The appointment of Sebastian Mikosz as head of national Kenyan carrier Kenya Airways was one that sought a return to more buoyant prospects. Two years later he is set to leave his post, with the national airline a lot worse off and a wider airline industry seeking to make gains on a poor 2018.
Two theories for KQ’s demise under Mikosz
Under Mikosz’s reign at Kenya Airways (KQ), the share price reached a low of 3.00 on May 17th. This was down from a level of over 20.00 in 2017 when he took over. One industry opinion sees the decision to own aircraft – instead of leasing them – as what affected profitability and made it difficult for KQ to meet certain targets. Another reveals that, despite revenue increasing (alongside passenger numbers), the overheads that were already dangerously high in 2017 remained at sufficient levels to prohibit profits and dividends. The share price then followed this downward trend, continuing to step down month on month since early 2017.
Speculation, airline shares and companies to keep an eye on in 2019
Investors and traders often work in niche markets and airline stocks trading is watched closely. KQ’s shares are a prime example of a subplot within an industry that generally appears to be performing well, but where one wrong step can lead to a pretty swift end. Some airlines in Kenya’s position recover, some don’t. It is this market specifically that has seen an increase in speculation. For the traders analysing airline shares, many will set up a demo trading account to test strategies and market performance over time. Airline shares often react quickly to news events and their financial reports and are traded extensively through CFDs.
KQ are competing in a world market, but not always on the same footing and, for those considering which airline shares to watch in 2019, many will instead be turning their eyes to airlines in the US. The US economy has remained strong despite the increase in market volatility, meaning that airlines like Southwest Airlines, United Continental Holdings, JetBlue and American Airlines are all well placed to capitalise on favourable operating conditions in 2019.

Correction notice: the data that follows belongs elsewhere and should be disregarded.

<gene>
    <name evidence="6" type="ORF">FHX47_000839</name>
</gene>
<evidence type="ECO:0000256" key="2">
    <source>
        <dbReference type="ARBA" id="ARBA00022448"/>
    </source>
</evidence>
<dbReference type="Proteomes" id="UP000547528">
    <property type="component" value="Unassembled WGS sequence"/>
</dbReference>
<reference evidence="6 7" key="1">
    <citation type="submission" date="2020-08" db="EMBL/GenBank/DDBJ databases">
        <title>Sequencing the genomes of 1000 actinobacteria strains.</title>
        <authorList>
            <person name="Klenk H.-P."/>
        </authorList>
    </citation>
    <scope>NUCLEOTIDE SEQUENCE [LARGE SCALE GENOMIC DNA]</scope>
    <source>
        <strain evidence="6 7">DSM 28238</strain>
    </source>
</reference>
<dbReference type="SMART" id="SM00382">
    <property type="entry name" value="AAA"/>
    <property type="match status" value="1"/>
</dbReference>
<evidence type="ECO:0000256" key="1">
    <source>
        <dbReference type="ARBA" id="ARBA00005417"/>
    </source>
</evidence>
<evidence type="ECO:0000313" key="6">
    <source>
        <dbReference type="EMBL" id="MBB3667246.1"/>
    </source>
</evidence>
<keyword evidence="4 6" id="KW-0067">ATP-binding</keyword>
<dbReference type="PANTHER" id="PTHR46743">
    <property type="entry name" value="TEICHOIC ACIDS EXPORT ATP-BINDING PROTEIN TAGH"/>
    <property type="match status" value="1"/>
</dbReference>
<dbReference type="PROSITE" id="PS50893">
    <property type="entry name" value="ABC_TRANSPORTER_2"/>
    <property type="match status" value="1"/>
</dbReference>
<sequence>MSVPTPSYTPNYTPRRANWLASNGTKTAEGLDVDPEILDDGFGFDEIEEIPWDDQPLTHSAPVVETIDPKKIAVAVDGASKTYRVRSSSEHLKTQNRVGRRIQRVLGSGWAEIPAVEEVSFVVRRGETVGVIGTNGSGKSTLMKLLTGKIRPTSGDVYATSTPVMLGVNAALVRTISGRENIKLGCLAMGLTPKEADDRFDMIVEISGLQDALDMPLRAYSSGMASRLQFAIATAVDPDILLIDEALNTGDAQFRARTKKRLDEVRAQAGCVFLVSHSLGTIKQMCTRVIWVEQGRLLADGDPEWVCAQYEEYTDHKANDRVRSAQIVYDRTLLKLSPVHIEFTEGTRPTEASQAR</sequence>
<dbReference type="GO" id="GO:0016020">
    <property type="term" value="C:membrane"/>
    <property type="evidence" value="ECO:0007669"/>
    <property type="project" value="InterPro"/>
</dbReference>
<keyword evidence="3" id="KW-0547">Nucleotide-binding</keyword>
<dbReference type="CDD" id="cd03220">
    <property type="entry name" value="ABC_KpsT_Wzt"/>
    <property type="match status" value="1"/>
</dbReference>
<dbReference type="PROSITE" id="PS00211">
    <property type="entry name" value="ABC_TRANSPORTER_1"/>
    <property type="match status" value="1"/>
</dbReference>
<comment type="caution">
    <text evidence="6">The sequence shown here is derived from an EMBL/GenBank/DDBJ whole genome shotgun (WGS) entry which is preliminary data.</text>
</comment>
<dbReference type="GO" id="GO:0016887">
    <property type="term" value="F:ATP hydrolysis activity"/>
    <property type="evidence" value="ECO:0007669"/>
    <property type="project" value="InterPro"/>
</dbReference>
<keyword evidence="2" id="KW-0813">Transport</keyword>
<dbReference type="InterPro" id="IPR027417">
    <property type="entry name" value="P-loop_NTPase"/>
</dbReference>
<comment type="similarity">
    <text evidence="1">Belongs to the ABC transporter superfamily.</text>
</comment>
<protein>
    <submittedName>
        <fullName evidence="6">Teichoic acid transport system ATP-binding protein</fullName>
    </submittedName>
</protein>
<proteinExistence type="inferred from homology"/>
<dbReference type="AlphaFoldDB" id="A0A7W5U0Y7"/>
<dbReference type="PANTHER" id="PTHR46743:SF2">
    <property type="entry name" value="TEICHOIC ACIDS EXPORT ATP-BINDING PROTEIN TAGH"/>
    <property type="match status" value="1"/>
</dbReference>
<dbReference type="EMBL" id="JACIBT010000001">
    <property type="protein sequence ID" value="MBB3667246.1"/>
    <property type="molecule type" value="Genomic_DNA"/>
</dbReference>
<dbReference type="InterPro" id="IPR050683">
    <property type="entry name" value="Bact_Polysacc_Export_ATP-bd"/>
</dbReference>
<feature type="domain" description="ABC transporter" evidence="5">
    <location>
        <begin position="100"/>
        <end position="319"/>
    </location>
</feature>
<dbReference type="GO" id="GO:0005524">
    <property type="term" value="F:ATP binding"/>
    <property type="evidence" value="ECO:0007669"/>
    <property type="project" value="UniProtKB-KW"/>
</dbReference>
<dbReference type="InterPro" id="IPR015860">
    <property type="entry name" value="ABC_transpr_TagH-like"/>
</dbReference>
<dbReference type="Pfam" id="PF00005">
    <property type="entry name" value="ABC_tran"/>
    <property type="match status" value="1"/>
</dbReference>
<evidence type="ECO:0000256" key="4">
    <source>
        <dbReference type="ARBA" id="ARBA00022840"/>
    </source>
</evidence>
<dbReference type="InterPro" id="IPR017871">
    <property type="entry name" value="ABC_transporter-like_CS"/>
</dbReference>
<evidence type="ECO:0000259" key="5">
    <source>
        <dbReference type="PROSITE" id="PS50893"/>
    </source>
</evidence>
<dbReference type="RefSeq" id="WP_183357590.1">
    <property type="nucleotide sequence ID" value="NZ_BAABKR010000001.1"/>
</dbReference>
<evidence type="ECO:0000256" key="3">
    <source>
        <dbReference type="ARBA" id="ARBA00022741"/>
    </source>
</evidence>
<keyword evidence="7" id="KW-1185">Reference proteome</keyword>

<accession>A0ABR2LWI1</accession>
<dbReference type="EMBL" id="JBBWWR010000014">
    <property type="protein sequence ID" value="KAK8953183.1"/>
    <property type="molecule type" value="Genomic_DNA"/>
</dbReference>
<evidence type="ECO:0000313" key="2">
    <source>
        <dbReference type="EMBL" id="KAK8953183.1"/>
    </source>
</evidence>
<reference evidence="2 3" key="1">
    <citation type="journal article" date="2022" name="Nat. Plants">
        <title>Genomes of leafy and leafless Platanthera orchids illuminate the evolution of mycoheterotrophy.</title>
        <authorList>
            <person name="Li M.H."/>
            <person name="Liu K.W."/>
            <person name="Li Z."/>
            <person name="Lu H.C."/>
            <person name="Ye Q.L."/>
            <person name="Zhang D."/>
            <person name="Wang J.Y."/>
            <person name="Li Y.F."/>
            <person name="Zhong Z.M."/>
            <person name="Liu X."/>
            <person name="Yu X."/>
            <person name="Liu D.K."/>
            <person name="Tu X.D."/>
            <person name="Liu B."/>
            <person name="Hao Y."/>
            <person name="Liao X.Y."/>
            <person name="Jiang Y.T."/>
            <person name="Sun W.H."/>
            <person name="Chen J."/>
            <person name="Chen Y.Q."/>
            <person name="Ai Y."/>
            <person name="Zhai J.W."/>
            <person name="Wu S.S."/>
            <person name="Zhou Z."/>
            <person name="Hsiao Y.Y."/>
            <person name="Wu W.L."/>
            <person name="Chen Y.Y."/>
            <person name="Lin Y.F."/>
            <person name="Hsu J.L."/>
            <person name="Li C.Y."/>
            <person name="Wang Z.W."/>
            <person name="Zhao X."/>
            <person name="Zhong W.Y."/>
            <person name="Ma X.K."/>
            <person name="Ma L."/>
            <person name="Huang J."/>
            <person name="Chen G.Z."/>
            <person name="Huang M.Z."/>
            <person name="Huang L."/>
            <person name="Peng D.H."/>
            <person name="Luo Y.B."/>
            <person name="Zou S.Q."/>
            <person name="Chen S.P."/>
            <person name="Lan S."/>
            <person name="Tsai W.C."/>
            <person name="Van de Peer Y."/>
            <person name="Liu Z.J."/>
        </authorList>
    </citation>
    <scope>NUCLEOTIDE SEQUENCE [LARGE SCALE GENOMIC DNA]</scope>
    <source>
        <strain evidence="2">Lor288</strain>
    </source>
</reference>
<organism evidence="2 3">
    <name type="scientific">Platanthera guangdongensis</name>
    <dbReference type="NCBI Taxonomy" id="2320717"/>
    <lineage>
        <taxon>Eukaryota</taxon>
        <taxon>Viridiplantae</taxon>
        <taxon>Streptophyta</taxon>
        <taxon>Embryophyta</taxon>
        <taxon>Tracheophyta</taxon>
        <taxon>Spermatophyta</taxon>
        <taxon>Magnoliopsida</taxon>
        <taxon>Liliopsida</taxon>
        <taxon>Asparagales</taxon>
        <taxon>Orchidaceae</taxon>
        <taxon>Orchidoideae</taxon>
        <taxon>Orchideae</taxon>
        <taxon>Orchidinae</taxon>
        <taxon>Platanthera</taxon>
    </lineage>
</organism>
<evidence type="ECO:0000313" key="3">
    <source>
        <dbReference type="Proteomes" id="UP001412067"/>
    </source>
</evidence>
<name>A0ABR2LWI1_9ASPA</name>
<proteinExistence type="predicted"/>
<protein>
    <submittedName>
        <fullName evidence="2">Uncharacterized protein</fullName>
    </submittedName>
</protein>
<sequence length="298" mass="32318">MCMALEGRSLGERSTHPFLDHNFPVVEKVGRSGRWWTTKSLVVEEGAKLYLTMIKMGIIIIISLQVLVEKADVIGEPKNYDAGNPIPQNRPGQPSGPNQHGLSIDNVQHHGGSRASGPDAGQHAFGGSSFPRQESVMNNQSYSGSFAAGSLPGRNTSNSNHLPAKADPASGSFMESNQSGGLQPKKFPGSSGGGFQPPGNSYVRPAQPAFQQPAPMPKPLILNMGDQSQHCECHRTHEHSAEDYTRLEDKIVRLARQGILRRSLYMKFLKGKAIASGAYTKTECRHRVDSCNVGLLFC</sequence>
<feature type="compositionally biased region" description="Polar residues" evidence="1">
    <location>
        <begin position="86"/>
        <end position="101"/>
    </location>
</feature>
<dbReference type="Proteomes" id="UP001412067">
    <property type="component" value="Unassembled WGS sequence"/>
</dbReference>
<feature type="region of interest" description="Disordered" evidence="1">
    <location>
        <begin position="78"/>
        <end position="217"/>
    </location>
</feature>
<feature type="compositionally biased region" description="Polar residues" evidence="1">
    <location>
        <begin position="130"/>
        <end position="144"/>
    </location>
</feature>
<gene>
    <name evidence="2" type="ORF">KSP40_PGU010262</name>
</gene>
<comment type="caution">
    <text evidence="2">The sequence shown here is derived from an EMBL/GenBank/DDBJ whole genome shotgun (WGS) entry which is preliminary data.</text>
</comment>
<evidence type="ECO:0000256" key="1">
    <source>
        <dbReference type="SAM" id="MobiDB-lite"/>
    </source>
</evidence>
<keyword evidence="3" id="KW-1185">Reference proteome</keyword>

The airline industry took a hit in 2018 – can it recover in 2019?
One huge cause for concern for all airlines is the current stock price of major aeroplane provider Boeing. Carter Copeland, President of aerospace analytics company Melius Research, explains that the airline market has been affected by failures in Boeing’s planes, specifically the Ethiopian crash in March. “When planes have been grounded, it affects airline costs, legal settlements and customer refunds”. Indeed, Boeing’s price dropped 13.44% (over $30 billion) during the following week demonstrating the capacity for current affairs and opinion to have enormous impacts on the direction of markets and specific share prices.
The airline industry had already experienced a tough year in 2018, with crude oil prices rising to record levels in October. However, in December 2018 the International Air Transport Association (IATA) offered a more encouraging forecast for the global airline industry in 2019. It stated that profits in 2018 had actually extended to $35.5 billion and predicted passenger numbers are ready to see a hike. And, with those crude oil prices also set to return to more manageable levels (down from an average 2018 price of $73 per barrel to $65 per barrel), airlines are set to experience conditions conducive to growth.
For KQ to return dividends to its investors, Mikosz’s successor needs to achieve what he couldn’t: cut overheads, restructure the operating costs and take advantage of the growing number of air passengers predicted for the rest of the year. The prospects for KQ are still up in the air, but for investors looking for direction, paying close attention to how the new CEO approaches the problem could reap rewards. Other airlines are profiting, oil costs are down and IAFTA forecasts are strong.